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So I asked Bill Bernstein, owner of Nashville’s East Side Gunshop, “what’s a nice Jewish boy like you doing selling guns?”

If you didn’t know, you wouldn’t know. With his white beard, dark suit, and his payot and tzizit, the sidelocks of hair and wool fringes that orthodox Jewish men wear, Bernstein looks like a rabbi. If not a rabbi, an accountant. Or a diamond dealer. But Bernstein sells with calibers, not carats. More to the point, he’s nobody’s fool.

The former Vanderbilt, Oxford and Penn student was born in the Bronx. Bernstein’s interest in firearms started with his father, who went to college on a rifle scholarship and served in the U.S. military. Bill learned to shoot as a child with a .22 rifle.

Bernstein was living in Philadelphia with his wife Heddy working “the worst job” in his life: a paralegal at a big law firm. On the way to work one morning in 1992, he and his wife witnessed a derelict publicly defecating. They decided to move to the more genteel South. After selling carpet and mortgages, Bernstein opened up East Side Gunshop in 2006. The business has thrived.

Berstein says price-leading big box stores make it difficult for Mom & Pop gun dealers to thrive. “When they can sell a gun for only $10 more than I pay, it makes no sense for me to carry it.” So he “lets” the big stores and the online mass marketers sell more popular guns.

A recent visit by a reporter found a full-size 1911 .45, a Glock 27 and a Heckler & Koch (which Bernstein jokingly refers to as “Hitler Cock”) in-store.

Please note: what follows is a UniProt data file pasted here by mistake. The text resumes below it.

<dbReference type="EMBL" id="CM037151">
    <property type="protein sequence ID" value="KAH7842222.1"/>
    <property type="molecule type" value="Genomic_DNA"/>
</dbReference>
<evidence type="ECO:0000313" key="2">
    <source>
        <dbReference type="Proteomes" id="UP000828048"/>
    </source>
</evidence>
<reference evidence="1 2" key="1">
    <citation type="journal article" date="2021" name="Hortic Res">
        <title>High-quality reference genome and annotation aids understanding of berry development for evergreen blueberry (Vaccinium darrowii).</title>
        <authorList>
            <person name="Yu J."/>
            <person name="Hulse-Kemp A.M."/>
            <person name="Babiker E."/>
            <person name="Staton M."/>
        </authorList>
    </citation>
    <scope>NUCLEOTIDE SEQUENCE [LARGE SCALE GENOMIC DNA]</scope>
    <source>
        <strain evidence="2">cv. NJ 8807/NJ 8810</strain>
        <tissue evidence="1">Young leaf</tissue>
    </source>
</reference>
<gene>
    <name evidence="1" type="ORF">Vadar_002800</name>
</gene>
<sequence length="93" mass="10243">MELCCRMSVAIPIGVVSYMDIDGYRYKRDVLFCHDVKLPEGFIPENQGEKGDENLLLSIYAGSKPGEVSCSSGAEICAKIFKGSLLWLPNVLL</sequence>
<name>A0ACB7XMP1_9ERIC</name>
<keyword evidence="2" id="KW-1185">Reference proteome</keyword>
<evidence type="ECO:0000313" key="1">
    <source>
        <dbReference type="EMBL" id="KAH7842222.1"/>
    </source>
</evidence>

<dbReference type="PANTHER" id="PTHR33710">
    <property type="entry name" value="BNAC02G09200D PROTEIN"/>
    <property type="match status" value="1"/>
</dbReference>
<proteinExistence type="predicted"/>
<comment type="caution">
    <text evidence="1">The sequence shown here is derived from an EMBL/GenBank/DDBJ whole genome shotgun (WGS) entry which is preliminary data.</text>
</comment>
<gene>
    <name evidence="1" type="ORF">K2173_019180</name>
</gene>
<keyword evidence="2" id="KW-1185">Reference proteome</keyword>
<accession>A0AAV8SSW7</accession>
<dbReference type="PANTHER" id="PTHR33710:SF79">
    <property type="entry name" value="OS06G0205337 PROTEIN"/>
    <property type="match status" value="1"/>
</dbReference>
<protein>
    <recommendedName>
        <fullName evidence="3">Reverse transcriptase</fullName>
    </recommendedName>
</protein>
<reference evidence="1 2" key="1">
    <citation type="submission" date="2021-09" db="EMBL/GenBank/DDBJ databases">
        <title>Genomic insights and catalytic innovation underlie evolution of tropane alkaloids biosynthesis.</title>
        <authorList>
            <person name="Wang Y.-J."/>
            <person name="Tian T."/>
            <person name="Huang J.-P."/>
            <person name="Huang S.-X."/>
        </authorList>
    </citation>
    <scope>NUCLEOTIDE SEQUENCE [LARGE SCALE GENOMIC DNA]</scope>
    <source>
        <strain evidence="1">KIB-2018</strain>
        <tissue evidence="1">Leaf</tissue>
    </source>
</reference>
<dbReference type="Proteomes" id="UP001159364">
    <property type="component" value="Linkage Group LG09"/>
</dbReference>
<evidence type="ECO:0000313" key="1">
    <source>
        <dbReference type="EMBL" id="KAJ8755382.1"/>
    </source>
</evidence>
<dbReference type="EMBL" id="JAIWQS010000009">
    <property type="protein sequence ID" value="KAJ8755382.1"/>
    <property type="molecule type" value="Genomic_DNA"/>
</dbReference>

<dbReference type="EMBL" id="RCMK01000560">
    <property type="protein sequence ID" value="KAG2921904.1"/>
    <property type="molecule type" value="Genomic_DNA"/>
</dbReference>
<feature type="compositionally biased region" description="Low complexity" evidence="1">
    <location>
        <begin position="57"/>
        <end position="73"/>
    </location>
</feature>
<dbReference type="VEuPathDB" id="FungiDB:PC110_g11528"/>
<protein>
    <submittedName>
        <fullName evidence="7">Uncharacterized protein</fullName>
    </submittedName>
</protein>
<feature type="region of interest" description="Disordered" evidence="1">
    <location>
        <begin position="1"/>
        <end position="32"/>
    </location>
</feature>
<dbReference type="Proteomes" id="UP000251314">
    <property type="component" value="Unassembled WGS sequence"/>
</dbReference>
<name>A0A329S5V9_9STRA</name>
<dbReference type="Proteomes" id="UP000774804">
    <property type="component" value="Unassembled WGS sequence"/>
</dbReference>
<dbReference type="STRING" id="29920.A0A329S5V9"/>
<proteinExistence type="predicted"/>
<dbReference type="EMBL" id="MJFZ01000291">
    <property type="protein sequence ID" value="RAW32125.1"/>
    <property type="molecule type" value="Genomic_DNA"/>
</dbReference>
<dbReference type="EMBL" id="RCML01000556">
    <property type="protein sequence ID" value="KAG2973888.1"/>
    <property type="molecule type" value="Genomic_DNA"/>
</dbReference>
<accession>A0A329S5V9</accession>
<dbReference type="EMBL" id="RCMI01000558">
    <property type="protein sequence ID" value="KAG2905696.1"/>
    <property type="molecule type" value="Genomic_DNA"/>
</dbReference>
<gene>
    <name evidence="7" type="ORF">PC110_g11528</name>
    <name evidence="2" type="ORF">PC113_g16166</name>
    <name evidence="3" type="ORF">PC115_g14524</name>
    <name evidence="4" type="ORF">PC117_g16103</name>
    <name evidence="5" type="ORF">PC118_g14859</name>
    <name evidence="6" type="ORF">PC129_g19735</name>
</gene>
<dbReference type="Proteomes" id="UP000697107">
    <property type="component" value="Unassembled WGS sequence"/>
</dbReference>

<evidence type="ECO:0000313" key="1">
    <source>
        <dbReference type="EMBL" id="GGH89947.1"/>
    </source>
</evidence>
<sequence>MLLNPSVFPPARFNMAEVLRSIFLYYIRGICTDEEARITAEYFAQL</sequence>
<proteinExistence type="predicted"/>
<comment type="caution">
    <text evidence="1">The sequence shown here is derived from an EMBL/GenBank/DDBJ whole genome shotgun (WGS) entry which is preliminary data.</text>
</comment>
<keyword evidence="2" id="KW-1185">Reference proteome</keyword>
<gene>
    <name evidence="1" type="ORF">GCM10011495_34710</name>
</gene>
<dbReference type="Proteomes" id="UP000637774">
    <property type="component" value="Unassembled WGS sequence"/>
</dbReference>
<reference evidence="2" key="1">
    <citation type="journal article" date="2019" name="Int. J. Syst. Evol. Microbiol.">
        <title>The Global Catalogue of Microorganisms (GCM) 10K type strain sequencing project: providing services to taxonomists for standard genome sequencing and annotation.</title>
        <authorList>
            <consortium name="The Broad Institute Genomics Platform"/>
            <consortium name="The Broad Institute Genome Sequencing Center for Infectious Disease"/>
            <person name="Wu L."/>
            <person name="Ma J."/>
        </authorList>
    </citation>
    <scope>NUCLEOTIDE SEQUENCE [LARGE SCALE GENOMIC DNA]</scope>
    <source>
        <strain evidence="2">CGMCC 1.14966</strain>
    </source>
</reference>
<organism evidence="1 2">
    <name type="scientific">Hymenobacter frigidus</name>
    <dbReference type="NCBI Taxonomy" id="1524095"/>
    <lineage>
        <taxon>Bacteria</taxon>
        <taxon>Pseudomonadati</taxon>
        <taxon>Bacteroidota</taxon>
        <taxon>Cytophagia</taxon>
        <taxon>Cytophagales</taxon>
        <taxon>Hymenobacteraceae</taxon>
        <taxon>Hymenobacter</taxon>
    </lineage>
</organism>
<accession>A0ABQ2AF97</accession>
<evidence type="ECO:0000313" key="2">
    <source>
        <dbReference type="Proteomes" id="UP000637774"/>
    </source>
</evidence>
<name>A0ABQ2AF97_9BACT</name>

Bernstein’s advantage: the chains can never deliver the level of personal service and value of a proprietor-operated shop. And they will never attract serious firearms enthusiasts.

While Bernstein’s store gets the occasional newbie—who are blessed with Bernstein’s patience and experience—most of the 100 or so weekly customers are highly knowledgeable enthusiasts, looking for something more than run-of-the-mill firearms.

Because he doesn’t compete with mass market merchandise, Bernstein is no stranger to the Internet. For example, a Dan Wesson Pistol Pack appeals to a relatively small number of enthusiasts. [Daniel B. Wesson (1825–1906), was the inventor and co-founder of Smith & Wesson firearms.] If Bernstein’s clientele aren’t interested, he can off-load the weapon on the web.

I asked Bernstein what fellow Jews thought about his profession—considering that most American Jews strongly favor gun control (Jewish politicians tend to lead the way on the issue). Bernstein said that the reformed Jewish community hasn’t shown him much hostility. Orthodox Jews (of which he is one) tend to be more politically conservative than other American Jews. The members of his synagogue are fine with what he does for a living.

Jewish law generally prohibits carrying items in the public domain on the Sabbath. Jewish law, though, also provides for suspension of most laws in order to protect human life. After a jihadist attacked the Seattle Jewish Federation, I asked a rabbi if it was “permissible to carry”—without mentioned what I wanted to carry. The rabbi smiled and said, “Only if you are licensed, but don’t worry, at least a couple of our congregants are and are.”

When Bernstein gave a carry permit class at the synagogue, his rabbi took the course, passed and now carries, as do other members of his congregation. So now you know.

[Visit Bernstein’s website here]

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  1. Cool story. I might have to visit Mr. Bernstein one of these days — Nashville isn’t far.

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